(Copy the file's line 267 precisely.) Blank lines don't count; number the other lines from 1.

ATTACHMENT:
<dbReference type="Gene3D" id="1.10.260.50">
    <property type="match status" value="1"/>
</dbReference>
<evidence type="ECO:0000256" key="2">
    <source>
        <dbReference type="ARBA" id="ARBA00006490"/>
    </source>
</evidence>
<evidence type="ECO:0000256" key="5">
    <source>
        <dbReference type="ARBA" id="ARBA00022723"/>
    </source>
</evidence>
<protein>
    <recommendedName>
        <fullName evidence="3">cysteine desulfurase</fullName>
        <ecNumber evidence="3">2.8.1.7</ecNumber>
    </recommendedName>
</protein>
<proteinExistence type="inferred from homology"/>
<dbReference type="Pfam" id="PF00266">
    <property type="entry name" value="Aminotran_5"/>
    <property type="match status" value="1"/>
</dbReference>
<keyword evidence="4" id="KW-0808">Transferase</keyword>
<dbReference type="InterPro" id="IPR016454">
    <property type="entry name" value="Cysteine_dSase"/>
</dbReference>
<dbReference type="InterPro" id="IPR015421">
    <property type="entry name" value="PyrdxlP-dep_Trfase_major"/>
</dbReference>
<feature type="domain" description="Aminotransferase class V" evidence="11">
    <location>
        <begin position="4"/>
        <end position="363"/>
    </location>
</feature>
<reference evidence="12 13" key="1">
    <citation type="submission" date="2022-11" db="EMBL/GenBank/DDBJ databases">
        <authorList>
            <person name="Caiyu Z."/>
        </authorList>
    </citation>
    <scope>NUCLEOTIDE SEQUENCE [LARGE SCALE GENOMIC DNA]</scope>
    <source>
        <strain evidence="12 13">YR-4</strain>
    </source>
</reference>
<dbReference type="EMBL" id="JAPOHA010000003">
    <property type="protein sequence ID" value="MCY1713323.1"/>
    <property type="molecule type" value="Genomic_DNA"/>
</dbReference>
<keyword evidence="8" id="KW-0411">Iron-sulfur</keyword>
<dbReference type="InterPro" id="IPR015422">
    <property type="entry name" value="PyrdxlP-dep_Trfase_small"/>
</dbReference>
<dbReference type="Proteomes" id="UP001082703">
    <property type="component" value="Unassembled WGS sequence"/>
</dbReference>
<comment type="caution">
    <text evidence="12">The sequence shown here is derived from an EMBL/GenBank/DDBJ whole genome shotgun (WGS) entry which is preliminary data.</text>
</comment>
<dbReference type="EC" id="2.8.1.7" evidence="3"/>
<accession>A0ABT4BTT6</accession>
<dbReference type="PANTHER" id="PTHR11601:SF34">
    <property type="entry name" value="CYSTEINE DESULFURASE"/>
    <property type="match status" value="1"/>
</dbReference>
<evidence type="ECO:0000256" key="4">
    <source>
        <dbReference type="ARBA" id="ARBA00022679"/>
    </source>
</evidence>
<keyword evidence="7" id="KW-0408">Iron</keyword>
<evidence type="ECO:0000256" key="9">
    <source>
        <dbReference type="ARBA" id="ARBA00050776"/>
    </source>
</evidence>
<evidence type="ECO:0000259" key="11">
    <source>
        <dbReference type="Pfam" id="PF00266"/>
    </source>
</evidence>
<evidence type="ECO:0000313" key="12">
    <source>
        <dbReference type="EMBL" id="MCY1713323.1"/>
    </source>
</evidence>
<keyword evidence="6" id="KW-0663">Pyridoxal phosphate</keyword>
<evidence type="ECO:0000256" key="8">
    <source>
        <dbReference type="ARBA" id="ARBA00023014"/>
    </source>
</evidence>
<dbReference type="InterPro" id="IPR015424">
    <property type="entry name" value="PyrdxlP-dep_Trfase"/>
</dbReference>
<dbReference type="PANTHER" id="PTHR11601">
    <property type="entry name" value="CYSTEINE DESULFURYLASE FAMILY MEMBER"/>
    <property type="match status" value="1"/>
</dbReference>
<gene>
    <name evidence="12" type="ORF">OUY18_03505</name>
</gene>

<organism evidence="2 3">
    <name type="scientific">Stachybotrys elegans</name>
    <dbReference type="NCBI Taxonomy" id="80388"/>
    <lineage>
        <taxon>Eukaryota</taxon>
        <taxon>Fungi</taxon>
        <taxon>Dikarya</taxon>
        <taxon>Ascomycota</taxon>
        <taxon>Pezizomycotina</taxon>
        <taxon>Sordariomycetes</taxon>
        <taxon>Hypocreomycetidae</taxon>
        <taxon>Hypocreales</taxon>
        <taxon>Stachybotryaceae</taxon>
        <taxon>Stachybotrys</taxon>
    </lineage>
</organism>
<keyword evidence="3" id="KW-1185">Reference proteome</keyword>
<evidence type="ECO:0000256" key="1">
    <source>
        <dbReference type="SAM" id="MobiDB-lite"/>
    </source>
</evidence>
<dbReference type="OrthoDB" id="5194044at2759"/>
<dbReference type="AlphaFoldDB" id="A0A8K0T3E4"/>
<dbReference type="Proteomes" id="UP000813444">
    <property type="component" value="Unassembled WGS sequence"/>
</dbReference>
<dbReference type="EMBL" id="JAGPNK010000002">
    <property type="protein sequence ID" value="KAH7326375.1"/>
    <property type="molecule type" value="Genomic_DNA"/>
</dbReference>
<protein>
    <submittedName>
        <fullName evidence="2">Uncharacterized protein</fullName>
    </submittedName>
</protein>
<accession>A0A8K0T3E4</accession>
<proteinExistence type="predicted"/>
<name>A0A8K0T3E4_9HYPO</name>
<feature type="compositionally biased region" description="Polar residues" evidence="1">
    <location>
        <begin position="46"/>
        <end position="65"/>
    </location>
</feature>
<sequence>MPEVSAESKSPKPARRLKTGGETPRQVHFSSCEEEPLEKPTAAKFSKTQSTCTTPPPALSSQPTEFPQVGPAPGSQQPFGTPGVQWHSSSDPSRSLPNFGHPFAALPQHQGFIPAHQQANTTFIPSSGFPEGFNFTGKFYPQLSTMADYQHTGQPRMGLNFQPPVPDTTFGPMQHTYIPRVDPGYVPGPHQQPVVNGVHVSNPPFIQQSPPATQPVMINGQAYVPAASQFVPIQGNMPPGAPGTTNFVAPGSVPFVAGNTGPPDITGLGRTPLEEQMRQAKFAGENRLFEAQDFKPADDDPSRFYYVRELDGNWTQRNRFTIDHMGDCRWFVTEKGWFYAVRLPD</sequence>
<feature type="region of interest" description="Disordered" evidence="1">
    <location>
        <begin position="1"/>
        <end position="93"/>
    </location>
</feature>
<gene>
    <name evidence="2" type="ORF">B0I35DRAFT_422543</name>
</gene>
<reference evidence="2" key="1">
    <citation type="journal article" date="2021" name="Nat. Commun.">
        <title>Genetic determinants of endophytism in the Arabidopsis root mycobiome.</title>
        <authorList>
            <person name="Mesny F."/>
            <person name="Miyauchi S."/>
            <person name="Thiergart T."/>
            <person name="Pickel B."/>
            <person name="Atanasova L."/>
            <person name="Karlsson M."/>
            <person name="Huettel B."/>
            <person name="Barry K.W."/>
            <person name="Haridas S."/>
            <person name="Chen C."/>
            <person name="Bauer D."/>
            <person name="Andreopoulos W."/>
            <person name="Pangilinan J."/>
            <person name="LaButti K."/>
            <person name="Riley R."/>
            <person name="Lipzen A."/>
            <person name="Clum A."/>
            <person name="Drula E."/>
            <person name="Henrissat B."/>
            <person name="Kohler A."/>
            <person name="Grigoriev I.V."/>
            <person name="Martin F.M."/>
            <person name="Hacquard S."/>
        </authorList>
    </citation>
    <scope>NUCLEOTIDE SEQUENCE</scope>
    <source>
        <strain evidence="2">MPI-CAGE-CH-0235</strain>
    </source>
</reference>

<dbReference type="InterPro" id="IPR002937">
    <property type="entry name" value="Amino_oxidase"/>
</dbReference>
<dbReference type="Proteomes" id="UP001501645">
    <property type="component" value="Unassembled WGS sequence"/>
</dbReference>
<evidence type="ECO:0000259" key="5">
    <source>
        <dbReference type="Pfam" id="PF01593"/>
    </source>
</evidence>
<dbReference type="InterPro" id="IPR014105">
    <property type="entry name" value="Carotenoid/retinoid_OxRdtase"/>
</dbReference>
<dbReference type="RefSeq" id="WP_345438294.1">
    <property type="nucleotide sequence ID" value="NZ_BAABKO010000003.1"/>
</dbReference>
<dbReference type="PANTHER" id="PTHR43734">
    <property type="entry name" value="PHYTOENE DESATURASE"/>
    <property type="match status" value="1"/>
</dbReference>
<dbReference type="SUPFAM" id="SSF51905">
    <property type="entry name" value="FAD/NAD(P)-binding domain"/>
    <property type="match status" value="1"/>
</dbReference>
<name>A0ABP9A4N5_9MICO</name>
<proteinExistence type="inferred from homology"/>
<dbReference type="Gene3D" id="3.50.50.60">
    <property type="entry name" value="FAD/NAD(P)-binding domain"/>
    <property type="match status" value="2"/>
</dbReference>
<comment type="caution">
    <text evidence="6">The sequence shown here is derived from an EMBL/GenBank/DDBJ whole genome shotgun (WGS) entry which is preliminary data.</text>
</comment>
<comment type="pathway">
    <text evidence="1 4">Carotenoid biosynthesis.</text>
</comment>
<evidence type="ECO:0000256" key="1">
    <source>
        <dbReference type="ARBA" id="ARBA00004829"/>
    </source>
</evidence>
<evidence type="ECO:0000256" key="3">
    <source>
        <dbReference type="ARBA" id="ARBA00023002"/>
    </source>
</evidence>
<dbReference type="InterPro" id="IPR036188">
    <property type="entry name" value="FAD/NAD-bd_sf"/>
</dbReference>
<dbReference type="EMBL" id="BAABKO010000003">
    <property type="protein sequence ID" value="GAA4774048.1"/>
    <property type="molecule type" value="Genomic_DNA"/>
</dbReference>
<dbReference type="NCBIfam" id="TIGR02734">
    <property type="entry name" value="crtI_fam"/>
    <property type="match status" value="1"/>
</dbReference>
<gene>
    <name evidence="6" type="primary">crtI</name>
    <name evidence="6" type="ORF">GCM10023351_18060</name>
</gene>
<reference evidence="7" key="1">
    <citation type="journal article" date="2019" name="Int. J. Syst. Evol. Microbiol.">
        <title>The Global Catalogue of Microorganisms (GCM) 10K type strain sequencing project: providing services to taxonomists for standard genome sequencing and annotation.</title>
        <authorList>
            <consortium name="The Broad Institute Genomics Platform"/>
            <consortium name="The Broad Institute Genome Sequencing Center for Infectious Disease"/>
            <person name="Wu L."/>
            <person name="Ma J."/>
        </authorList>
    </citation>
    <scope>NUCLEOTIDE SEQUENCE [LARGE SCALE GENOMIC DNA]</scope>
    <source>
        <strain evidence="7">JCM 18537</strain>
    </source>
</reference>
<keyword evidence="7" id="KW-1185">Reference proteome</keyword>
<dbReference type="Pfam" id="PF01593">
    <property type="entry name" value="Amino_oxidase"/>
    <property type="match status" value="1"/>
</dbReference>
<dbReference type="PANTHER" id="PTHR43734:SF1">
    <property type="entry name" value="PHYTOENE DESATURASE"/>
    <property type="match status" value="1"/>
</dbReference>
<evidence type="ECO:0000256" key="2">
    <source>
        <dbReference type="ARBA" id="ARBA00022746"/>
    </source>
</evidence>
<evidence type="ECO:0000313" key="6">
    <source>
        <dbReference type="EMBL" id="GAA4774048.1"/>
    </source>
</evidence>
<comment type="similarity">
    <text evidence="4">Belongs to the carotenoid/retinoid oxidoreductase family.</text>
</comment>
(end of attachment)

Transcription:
    <scope>NUCLEOTIDE SEQUENCE [LARGE SCALE GENOMIC DNA]</scope>